As I Lay Dying by William Faulkner
My rating: 5 of 5 stars
This frightening indictment of human nature lays bare the sinister side of stupidity.
Each adult member of this miserable family brings his or her own private brand of malevolence to bear on the disastrous trail to their mother’s final resting place.
Poverty blunts their judgement and cripples their humanity, but it does not make me feel sorry for them. Hard lives have cut them into a dreadful, permanent spirit of the horror-struck, yet I felt no pity. Rather, it was as though I had been dropped into the middle of a long, disturbing scene from Deliverance. I hated the Bundrens. Five minutes into this book, I wanted out. But Faulkner gave me one thing to hold onto. Cash. This character is why I kept reading. Cash is the only Bundren with redeeming qualities. I guess he represents hope in a sea of squalor.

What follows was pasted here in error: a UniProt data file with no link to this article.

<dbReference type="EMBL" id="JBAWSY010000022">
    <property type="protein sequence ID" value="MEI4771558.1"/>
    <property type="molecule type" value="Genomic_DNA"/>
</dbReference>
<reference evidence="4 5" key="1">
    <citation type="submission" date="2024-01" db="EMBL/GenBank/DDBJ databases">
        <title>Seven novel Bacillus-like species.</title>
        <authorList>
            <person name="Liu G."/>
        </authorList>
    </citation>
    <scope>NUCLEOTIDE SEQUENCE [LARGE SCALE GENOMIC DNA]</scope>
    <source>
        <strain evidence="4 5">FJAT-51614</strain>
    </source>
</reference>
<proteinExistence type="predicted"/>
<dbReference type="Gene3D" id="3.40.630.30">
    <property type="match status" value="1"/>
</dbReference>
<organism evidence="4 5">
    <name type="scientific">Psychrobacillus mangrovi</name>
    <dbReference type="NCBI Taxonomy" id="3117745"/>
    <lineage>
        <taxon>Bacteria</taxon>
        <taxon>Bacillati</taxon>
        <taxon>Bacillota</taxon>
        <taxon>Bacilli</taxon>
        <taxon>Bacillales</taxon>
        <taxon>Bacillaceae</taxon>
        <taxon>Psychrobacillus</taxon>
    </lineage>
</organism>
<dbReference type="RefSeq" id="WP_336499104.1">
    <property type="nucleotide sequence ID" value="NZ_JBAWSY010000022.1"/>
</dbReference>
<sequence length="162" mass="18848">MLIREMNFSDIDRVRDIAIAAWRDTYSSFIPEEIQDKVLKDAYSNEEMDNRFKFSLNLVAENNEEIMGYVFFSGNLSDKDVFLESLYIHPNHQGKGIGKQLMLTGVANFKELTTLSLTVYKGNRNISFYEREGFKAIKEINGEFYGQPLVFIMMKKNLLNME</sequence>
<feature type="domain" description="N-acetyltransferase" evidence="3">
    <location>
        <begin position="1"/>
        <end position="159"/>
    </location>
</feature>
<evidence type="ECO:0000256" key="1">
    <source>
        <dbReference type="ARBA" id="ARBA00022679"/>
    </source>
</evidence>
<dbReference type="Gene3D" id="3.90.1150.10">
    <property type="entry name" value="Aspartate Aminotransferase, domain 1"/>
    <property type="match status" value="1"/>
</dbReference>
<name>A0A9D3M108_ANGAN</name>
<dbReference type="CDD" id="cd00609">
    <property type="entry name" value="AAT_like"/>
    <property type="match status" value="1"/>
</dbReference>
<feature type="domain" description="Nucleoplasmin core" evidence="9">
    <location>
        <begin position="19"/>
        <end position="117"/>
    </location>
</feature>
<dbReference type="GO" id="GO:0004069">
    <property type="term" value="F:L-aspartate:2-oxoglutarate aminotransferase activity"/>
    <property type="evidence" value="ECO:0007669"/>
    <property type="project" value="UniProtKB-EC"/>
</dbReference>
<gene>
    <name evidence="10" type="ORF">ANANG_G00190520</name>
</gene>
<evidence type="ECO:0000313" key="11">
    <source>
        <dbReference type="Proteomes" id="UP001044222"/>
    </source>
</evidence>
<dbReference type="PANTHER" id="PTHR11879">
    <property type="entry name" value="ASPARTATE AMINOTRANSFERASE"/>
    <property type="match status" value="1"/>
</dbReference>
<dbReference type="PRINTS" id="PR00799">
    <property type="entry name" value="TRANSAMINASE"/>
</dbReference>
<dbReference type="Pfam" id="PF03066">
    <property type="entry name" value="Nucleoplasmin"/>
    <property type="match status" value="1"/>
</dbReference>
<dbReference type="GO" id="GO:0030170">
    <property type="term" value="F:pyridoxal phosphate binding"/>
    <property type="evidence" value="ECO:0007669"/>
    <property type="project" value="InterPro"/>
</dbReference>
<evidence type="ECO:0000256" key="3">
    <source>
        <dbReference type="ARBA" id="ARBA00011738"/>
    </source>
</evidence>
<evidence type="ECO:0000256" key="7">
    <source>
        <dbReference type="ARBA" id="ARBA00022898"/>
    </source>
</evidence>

Some have described Faulkner’s writing as courageous but I think it is an act of reprehension – a long, prosecuting finger pointed at all of humanity.
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